Josh A. Young
Software Engineer

Naming Best Practices

Over the years (probably from a few of the books I have read), I have come about a few variable naming rules that I think allow for the best program structure. As with anything there are exceptions to the rules. Actually, some languages even discourage some of the examples that I will list below. However, this serves as a good general guideline.


  • should be in PascalCase
  • Person, Homes, Profile, etc.


  • should be in PascalCase
  • always use nouns for your class names
    • Student, Customer, Account, etc.


  • should be in camelCase.
  • always use verbs for your method name
    • getId(), findStudentName(), calculateTax(), etc.


  • should be in camelCase or separated by underscores.
    • firstName, first_name, lastInitial, last_initial, etc.

Short Lived Variables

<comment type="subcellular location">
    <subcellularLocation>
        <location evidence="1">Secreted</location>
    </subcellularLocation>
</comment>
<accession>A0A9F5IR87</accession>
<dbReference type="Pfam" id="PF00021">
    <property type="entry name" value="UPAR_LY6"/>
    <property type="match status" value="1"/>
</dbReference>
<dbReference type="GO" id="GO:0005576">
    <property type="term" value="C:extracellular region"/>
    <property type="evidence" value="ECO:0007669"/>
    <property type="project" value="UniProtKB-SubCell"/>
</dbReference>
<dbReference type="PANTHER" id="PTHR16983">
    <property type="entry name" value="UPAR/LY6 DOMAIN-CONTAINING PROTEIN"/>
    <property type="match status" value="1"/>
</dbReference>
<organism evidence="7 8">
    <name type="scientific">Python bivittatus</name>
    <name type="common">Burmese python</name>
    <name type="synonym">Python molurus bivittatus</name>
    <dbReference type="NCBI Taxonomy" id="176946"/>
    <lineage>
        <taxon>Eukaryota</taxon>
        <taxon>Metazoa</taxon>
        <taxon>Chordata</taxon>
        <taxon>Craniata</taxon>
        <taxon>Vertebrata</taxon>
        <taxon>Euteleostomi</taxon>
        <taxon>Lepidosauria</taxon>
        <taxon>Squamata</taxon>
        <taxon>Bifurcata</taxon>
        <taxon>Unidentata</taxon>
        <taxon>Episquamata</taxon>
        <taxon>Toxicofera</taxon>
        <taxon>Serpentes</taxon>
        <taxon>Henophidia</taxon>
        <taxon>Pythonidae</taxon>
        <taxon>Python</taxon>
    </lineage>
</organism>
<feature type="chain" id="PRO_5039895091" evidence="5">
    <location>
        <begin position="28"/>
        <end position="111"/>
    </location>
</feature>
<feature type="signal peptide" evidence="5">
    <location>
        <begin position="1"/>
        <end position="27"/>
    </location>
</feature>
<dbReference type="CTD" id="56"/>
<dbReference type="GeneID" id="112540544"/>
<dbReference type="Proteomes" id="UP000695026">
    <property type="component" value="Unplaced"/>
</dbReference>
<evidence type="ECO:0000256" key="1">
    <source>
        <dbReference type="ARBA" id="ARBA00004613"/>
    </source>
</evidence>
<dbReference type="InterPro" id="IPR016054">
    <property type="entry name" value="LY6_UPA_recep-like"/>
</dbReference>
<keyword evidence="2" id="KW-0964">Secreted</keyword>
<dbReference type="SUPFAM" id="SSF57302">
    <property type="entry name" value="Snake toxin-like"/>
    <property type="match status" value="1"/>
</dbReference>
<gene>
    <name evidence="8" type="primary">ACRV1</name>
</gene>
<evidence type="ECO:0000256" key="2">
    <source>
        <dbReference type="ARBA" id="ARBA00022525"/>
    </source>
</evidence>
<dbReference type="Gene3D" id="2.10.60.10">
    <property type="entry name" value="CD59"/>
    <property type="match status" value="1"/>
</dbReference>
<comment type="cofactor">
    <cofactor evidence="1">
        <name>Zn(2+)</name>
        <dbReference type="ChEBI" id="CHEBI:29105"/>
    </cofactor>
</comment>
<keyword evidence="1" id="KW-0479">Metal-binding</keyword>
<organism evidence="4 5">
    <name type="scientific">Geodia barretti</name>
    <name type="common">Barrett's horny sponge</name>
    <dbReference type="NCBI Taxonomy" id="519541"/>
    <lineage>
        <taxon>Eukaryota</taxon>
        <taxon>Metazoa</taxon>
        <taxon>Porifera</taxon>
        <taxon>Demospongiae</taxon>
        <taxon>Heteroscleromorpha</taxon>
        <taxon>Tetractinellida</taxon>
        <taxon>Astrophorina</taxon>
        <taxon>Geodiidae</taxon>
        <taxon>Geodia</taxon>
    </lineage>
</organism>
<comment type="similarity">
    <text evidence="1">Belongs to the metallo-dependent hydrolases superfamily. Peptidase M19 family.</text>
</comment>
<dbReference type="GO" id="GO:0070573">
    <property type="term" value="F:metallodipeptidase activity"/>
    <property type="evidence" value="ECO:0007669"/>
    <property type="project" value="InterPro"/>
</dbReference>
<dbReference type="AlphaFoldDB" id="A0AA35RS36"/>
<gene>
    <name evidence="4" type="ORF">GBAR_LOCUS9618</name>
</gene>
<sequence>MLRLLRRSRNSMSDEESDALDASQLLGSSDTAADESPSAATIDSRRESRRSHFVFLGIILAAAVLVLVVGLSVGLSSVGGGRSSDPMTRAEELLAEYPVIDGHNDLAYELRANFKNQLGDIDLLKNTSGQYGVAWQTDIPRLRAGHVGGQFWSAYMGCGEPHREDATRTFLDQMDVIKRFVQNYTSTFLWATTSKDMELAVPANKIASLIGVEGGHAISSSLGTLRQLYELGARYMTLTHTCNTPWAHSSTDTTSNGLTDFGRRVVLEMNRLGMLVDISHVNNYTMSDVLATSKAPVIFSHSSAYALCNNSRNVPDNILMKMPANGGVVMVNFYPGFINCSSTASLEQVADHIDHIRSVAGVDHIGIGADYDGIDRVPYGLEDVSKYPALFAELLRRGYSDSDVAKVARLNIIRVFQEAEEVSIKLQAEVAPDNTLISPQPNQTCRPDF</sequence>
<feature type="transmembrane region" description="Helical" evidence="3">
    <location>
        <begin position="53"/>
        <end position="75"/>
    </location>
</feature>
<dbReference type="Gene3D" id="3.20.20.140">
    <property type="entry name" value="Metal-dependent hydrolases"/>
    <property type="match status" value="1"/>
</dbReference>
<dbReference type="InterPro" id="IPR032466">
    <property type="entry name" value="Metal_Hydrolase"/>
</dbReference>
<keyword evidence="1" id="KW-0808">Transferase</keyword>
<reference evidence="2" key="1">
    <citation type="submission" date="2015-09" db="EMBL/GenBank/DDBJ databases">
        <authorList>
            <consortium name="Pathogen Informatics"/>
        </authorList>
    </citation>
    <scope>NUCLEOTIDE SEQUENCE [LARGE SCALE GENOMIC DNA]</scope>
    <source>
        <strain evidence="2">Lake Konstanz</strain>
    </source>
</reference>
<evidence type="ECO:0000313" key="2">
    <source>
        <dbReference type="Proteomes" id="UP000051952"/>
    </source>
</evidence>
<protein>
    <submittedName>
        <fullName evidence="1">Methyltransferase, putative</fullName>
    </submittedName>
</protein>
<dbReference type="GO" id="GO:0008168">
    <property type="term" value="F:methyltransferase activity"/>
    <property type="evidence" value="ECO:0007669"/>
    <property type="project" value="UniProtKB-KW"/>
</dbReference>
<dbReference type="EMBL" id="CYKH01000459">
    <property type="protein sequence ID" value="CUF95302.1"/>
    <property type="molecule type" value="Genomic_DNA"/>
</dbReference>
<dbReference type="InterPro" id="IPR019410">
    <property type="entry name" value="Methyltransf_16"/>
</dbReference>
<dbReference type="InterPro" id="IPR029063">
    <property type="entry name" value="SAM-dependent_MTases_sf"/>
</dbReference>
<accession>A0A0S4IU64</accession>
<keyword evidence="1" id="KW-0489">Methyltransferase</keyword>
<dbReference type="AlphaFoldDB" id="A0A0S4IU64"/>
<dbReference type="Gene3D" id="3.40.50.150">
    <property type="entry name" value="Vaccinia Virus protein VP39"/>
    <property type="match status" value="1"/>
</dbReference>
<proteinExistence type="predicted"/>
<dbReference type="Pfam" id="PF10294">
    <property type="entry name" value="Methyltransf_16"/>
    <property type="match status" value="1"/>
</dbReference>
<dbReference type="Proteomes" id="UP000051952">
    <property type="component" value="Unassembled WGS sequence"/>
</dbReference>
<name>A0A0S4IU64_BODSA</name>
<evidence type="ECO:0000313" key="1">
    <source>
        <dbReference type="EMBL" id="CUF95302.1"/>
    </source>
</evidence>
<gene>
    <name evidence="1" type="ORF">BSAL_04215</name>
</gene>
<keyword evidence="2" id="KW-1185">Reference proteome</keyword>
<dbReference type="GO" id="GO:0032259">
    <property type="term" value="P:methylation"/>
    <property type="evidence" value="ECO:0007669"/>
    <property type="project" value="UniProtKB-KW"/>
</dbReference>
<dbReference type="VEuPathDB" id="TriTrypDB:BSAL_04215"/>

• should be short
    • i, j, k, etc.


  • should be all uppercase, deliminated by underscores.

Private/Protected Variables

  • should start with an underscore
  • _firstName, _age, _lineLength, etc.


  • If your language supports interfaces, prefix it with the 'I'.
  • IStackAttributes, IStudentOptions, etc.

Do not try to make variables shorter by abbreviating them. It is better that a variable be longer (we have code completion after all) so any future developer will understanding the intent of the variable in the future. This same principle also applies to method and function names.

  • Do Not Use:
    • fstNm, mxAg, minDist, calTxRt(), etc.
  • Instead Use:
    • firstName, maxAge, minimumDistance, calculateTaxRate(), etc.

Do not ever use extremely short variable names like b or i outside the content of a short-lived scope. If longestTimeLived is set to the variable ltl, no future programmer will have any idea what that means. It will also make your program hard to read even if the meaning is known.

Consider the difference here:
  • longestTimeLived - shortedTimeLived = timeLivedDifference
    • vs:
  • ltl - stl = tld
Last Updated: April 22, 2018
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